When I first got involved with the Women’s Center two years ago, someone (I wish I could remember who) told me that activism was kind of like dominos–you just had to get your foot in the door and then more opportunities would fall into place. It seemed like a stretch to me at the time but it proved true in so many ways. I emailed the Women’s Center about volunteer opportunities and was referred to Brandy Turnbow, who suggested I get involved with the Women’s Center’s production of The Vagina Monologues. The first thing I ever did with the Women’s Center–the first thing I did on campus period (besides show up for class)–was tabling to promote the show. When Brandy asked if I was interested in tabling, I didn’t even know what tabling was; I didn’t know anything about Eve Ensler or The Vagina Monologues, and I certainly wasn’t comfortable talking about why a production like hers was relevant and necessary, but I stood behind that table anyways, painting vaginas and handing out flyers with women who were far more passionate and involved on campus than I ever dreamed of being at the time.
Two years later, I found myself sitting across a table from Brandy yet again, this time in an interview for a social media student worker position in the Women’s Center–a job that would have never even been on my radar if it weren’t for my experiences with the Women’s Center over the past two years. If it weren’t for the staff in the Women’s Center and the opportunities made available through there, I’m not sure where I would be at this point in my career… I don’t even know if I would be in grad school right now. So much of my academic experience has been contingent on my activism outside of the classroom and WILL has been integral to this process for me.
As you may know, last year was WILL’s inaugural year. WILL is meant to be a multi-year program that recruits individuals at the beginning of their college careers. I interviewed for WILL at the end of my fourth year (my first of two “senior” years); at the time, I wasn’t sure if there would be a place for me in the organization, especially since I would only be in the program for one year. I was beyond grateful when I was accepted to the program and I cannot say enough how important WILL has proven to my development. I don’t want to use this space to reflect on my experiences with WILL last year, but rather I want to talk about how fortunate I am to be returning to this program as a graduate student in a role that was never meant to exist in the first place, and how this opportunity relates to the domino metaphor I mentioned at the beginning of this post.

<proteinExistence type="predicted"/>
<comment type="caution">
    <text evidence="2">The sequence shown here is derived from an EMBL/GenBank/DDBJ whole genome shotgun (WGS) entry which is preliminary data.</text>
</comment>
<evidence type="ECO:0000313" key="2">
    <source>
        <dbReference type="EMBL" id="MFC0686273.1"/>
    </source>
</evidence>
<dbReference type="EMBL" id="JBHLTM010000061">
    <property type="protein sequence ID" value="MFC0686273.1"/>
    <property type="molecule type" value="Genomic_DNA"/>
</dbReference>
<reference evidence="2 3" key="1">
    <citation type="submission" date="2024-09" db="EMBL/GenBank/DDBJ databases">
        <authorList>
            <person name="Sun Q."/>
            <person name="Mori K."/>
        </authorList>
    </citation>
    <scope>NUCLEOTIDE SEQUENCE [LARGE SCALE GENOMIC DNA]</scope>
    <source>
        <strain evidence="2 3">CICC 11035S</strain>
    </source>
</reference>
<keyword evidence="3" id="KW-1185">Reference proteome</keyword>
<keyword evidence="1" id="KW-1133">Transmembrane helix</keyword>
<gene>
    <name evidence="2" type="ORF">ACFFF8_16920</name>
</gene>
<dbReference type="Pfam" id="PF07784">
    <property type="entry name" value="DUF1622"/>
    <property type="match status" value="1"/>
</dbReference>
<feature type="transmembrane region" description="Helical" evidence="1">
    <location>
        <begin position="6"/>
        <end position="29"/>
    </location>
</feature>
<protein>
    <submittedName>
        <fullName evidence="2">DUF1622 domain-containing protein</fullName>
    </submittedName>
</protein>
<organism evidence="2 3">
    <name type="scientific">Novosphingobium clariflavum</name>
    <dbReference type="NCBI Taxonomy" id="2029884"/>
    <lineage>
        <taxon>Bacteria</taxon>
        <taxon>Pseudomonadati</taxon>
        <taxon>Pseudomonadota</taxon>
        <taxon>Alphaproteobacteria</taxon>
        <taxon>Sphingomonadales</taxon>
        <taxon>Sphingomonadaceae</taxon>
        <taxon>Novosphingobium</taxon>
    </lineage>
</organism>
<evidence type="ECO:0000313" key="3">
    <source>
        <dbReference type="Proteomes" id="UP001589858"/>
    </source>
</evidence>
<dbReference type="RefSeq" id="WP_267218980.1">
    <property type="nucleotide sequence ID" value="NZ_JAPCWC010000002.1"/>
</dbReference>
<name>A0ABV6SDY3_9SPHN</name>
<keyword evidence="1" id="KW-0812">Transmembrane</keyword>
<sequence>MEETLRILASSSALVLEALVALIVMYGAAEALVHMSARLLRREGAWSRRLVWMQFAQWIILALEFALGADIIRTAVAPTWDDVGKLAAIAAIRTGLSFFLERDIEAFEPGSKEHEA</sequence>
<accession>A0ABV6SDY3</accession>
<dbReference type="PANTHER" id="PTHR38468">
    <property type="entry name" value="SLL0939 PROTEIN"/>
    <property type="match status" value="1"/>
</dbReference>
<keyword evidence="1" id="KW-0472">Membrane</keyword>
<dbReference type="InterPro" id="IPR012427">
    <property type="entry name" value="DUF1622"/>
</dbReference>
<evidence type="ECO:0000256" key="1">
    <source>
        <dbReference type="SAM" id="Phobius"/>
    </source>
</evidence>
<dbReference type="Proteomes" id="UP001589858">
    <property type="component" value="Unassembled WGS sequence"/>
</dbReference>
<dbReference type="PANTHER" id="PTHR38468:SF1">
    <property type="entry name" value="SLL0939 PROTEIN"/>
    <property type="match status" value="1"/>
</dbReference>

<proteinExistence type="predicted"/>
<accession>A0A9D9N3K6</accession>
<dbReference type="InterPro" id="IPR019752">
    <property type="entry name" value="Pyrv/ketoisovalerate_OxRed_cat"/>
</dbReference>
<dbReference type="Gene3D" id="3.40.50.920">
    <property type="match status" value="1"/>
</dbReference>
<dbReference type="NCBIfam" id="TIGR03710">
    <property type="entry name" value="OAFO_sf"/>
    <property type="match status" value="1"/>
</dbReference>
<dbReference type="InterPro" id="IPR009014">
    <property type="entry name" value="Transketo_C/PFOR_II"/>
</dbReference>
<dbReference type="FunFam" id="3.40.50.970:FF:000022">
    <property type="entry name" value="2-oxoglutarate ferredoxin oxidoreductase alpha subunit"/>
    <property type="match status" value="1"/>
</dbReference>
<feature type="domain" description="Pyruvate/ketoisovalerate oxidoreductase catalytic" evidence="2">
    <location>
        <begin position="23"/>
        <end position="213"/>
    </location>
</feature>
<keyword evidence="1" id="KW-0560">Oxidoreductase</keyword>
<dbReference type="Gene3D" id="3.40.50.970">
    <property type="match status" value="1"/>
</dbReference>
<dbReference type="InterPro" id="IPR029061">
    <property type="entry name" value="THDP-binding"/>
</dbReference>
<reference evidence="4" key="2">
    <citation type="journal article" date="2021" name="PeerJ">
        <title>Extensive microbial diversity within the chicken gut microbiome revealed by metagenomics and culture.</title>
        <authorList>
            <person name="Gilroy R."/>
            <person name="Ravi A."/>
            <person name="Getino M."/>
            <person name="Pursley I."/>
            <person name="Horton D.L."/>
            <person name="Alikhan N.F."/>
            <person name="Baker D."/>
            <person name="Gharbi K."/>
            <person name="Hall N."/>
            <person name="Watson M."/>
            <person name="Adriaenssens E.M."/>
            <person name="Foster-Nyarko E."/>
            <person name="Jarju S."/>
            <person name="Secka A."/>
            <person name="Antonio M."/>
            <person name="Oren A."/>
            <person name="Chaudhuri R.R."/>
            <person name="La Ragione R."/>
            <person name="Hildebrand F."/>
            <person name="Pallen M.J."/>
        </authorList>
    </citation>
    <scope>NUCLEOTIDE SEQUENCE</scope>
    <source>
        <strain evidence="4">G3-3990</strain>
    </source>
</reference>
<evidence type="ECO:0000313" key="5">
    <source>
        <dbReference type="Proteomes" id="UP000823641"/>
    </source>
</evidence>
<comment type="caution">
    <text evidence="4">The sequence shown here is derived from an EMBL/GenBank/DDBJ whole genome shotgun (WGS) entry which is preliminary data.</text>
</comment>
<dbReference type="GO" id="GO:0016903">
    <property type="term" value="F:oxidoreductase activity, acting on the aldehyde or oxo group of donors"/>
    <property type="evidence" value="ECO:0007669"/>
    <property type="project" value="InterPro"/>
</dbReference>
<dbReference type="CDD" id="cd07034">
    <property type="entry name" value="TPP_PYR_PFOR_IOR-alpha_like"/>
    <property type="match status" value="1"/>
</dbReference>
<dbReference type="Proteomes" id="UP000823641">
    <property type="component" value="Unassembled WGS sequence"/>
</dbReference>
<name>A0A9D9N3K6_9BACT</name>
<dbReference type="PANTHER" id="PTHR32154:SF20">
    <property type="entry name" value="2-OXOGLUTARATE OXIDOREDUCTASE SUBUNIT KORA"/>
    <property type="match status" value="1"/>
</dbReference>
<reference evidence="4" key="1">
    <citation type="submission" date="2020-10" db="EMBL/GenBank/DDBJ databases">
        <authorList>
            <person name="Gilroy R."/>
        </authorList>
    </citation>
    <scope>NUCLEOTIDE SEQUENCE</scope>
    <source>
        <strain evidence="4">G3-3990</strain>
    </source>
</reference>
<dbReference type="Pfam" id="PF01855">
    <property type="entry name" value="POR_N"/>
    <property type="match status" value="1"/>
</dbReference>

I am the first alumnus to return to the program and I am paving the way for WILL members to continue their involvement after they graduate. My purpose in the group has shifted from my own personal growth to the development of the group and the program as a whole; with that being said, shifting from the role of participant to the one I’m in now is very much a learning process in itself. Beyond that, my goals for this year are as follows: first, to serve as a mentor to the other participants; second, to assist in facilitating meetings and workshops; lastly, to fulfill the role of process observer (observing group dynamics, programmatic effectiveness and impact, etc.). We just had our first meeting of the semester and it was the first time I was forced to grapple with what this new role means. I facilitated the community expectations segment of our meeting and I was surprised at how different this felt from being a participant in a similar activity at our retreat in April. In a lot of ways, these weren’t my expectations anymore, and even though I had a million suggestions about what could make our group a safe(r), more productive, more inclusive space, I had to remind myself that this experience belongs to the participants now in a way that’s not mine anymore. That’s not to say that I’m not a member of the community (I am) or that those expectations don’t apply to me (they definitely do), just that they are no longer mine to dictate or to enforce.
On another note, I led my first discussion and lecture this week in the class I am TAing for, and I couldn’t help but think about how much confidence I had going into the classroom based on my experiences with WILL and even just our first meeting where I was in my new role. I am constantly reminded not just of the opportunities I’ve been given because of my participation in WILL, like being a peer leader at ARJ this summer and having the opportunity to interview for the social media student worker position in the Women’s Center, but also the skills that I have developed (and am continuing to develop) with the program.
WILL is intended to provide practical skills and leadership opportunities to individuals who have faced gender-based discrimination, whether it be on campus or beyond. If I could give any advice to the participants in WILL, or really to anyone who is thinking about getting involved on campus, in an activist or leadership development group, or even just in an organization or event that matters to them, it would be to understand that opportunity as a domino–to see what it can offer them now and where it can take them in the future.
Corinne Patterson is a graduate student in the 4+1 program in the Department of Women’s, Gender, and Sexuality Studies. She also serves the role of social media student worker in the Women’s Center. She can be reached at email@example.com.